The advance copy of the chairperson’s draft discussion paper for a protocol on cluster muntions includes articles on clearance and destruction, victim assistance, and cooperation and assistance but leaves blank articles on general prohibitions and restrictions and storage and destruction. Rather than simply calling for a blanket restriction on cluster munitions use, the draft allows for military purposes and relies on avoiding “incidental loss of civilian life, injury to civilians, [and] damage to civilian objects, which would be excessive in relation to the concrete and direct military advantage anticipated.”

Given the possibility that countries not participating in the Oslo process may agree to a new CCW protocol, the collective result could be new international norms that dramatically lessen the humanitarian impact of cluster munitions use.

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Corrected online October 8, 2008. See explanation.

High-Level Panel Calls for Stronger IAEA

Kyle Fishman

In a May report to the International Atomic Energy Agency (IAEA) Board of Governors, a panel of prominent international leaders recommends that the agency assume additional responsibilities and perhaps double its budget by 2020 in order to ensure a substantial expansion in nuclear power while preventing nuclear weapons proliferation.

IAEA Director-General Mohamed ElBaradei established the commission in the fall of 2007 with the purpose of addressing future challenges to the agency. The 18-member group, composed of ministers, academics, politicians, scientists, and business leaders, was chaired by former Mexican President Ernesto Zedillo and included other notable figures such as former U.S. Senator Sam Nunn (D-Ga.).

The enhanced role for the IAEA, the commission argues, will require concrete changes within the agency. Administrators must work to modernize infrastructure, focusing on overlooked areas and making safeguards, research and development, and other activities more efficient. The report also reveals that sweeping staffing reforms are necessary, as one-half of the agency’s top management and senior inspectors will be forced to retire within the next five years. The U.S. Government Accountability Office reached similar conclusions about IAEA inspectors in a November 2005 report. (See ACT, December 2005. )

Improving efficiency and attracting personnel are only part of what is necessary to equip the IAEA to meet existing and proposed obligations; that ultimate goal will require considerable increases in investment. The commission calls for a one-time budget increase of approximately $120 million and consistent annual increases estimated at $75 million for several years afterward to deal with the increased workload. It also advocates a more reliable system of funding than the one in place now, which is essentially voluntary.

The commission seeks to reformulate the IAEA’s mission and resources at a time when the agency is challenged by renewed global interest in nuclear energy production and growing concerns that states or nonstate actors may divert nuclear materials to nuclear weapons purposes. The report notes that the amount of nuclear material in the world is increasing at a tremendous rate, having multiplied tenfold from 1984 to 2007, implying increased commensurate safeguard responsibilities. IAEA safeguards are meant to ensure that civil nuclear fuel and facilities are not diverted to weapons purposes.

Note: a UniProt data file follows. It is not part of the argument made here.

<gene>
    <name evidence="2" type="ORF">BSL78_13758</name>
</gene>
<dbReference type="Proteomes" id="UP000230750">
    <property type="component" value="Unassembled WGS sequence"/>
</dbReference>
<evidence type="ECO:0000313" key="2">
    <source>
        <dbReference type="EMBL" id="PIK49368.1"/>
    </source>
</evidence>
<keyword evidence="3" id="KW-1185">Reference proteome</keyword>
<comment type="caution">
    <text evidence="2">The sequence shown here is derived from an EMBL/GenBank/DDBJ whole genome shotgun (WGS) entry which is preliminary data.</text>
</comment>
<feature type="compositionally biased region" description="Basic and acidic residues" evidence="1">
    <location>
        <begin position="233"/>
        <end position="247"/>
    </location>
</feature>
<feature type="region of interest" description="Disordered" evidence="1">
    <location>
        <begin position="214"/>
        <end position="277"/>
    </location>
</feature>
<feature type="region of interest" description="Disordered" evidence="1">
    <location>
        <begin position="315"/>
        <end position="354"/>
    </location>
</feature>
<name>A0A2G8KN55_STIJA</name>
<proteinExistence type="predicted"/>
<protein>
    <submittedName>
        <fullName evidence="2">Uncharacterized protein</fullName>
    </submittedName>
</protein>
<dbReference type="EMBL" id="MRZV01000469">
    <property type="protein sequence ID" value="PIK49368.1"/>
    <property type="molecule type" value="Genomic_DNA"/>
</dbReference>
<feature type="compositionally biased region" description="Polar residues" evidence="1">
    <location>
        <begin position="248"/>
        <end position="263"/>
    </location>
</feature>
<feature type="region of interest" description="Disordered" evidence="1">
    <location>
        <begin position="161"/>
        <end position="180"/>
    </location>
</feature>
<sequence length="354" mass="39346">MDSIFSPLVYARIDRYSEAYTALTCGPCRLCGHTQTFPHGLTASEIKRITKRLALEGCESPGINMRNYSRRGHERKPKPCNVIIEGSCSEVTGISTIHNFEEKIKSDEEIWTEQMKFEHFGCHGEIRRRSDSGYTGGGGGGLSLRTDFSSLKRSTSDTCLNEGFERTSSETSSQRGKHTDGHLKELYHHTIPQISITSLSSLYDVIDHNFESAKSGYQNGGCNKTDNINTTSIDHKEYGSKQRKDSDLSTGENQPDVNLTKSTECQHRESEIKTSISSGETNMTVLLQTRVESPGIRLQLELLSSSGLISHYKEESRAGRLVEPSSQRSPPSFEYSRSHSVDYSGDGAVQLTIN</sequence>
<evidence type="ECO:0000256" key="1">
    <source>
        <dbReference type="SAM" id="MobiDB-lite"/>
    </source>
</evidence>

In recent years, safeguard responsibility has increased in depth as well as in breadth. The 1997 Model Additional Protocol strengthens IAEA safeguards by improving the agency’s ability to detect undeclared nuclear activities, allowing inspectors to visit any suspected sites within states-parties. The commission recommends that future nuclear cooperation be contingent on compliance not only with an additional protocol, but with an “Additional Protocol Plus.” Such an agreement would allow inspectors unfettered access to information, sites, and individuals related to nuclear activities, all of which might be necessary to ensure the peacefulness of states’ nuclear programs.

To date, 117 states have signed additional protocols with the IAEA. However, some key non-nuclear-weapon states, notably Brazil and Egypt, have refused to sign, arguing that they should not be asked to take on additional responsibilities while nuclear-weapon states have failed to fulfill their nuclear Nonproliferation Treaty (NPT) commitment to disarmament.

In addition, the panel suggests that the IAEA’s current authorities be interpreted as giving it the responsibility to inspect for indicators of nuclear weaponization activities and recommends that the agency establish a small team of specialists for that purpose. Traditionally, the agency has only sought to ensure that nuclear materials are not diverted from peaceful purposes.

The report also calls for the IAEA to improve the security of nuclear materials in an effort to reduce the risk of nuclear terrorism. It says that ensuring the protection of nuclear materials includes fulfilling obligations under UN Security Council Resolution 1540, intended to prevent the spread of weapons of mass destruction, for which the IAEA can help establish and verify binding security standards against a minimum level of threat. More focused efforts against proliferation, such as the Proliferation Security Initiative and the Global Partnership Against the Spread of Weapons and Materials of Mass Destruction, also play a role in this process, according to the report.